IV. Joining Seeds of Peace & Soliya

I recently became involved with two organizations focused on dialogue and communication among young people in areas of conflict as a peace-building activity:

(1) Seeds of Peace provides leadership training for young people and educators around the world in areas of conflict. Each year since 1993, they’ve sent “Seeds” from 27 countries to an International Camp in Maine as an opportunity to meet one’s “enemies” face to face and work together toward a better future. I will be visiting Camp in August for two days (blog post to follow!).

(2) Soliya provides cross-cultural exchanges by hosting weekly online group discussions among university students from different countries. Each week for a semester, a small group of eight to ten students meets with two facilitators in a virtual group video chat. Soliya’s Connect Program teaches “21st Century Skills” to university students, like the ability to see things from the perspective of others and engage in cross-cultural dialogue. I should be starting Facilitator training in a few weeks (and plan on sharing my experience there as well).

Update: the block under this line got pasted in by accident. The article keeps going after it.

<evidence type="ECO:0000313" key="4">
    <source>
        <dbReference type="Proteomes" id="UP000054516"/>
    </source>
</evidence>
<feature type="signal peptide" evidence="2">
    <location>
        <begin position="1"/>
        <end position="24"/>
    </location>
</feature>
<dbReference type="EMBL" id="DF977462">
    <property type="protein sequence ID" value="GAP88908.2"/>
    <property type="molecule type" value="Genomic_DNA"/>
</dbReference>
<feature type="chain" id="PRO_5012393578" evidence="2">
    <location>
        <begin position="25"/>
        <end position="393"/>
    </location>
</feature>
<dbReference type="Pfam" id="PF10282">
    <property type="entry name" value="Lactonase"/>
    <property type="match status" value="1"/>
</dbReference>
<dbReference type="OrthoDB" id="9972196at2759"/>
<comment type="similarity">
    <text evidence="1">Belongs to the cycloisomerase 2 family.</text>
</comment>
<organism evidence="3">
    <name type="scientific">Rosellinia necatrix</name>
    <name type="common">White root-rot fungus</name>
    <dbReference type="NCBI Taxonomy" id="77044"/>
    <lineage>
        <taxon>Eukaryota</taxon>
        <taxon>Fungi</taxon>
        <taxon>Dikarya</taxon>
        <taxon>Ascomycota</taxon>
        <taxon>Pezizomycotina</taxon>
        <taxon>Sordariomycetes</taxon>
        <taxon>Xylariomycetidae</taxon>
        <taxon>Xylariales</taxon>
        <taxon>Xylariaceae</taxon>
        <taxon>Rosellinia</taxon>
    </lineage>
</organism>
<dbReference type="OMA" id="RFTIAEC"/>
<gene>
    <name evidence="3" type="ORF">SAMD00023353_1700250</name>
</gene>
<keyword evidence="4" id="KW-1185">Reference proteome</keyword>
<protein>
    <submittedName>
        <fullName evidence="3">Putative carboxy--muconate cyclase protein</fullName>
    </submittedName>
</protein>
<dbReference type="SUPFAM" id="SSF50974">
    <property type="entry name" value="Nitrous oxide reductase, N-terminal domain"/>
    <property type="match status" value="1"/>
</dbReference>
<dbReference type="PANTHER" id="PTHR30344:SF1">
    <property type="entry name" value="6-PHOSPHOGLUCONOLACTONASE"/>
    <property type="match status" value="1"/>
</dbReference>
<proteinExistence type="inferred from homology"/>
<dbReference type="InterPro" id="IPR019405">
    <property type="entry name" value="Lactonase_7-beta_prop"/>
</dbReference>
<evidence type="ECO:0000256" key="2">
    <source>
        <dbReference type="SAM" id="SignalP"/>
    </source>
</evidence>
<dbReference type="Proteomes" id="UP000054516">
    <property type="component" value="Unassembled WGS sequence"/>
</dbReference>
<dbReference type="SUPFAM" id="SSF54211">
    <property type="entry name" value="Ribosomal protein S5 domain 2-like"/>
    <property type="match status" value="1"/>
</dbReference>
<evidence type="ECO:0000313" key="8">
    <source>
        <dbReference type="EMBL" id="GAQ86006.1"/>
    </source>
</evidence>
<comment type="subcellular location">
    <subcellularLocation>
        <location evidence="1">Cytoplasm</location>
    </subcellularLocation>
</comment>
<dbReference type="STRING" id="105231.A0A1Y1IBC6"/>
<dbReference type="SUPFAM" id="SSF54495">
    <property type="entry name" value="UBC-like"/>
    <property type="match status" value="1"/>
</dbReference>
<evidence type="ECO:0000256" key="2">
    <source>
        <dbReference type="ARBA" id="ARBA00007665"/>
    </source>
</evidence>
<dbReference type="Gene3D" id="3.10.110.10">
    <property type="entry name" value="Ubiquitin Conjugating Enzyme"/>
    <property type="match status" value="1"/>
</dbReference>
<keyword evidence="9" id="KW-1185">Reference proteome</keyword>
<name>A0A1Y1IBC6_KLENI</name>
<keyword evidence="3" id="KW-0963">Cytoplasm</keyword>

These two organizations are inspirational for their peace-building strategy: cross-cultural communication among young people. Starting to see the pattern here?

V. Starting Classes at Pratt

This feels like one of the best decisions I’ve made for myself professionally and personally.

Graphic Design at Pratt

I am beginning classes at Pratt toward a Certificate in Graphic Design in the fall. I’m beyond excited to start this new chapter and to find ways to integrate it with my digital strategy work for clients, as well as my personal interest in conflict resolution.

It also feels like the most serious declaration of myself as an artist I’ve made so far. I have always used words and images to “connect the dots”; it’s about time I celebrated rather than shied away from that ability.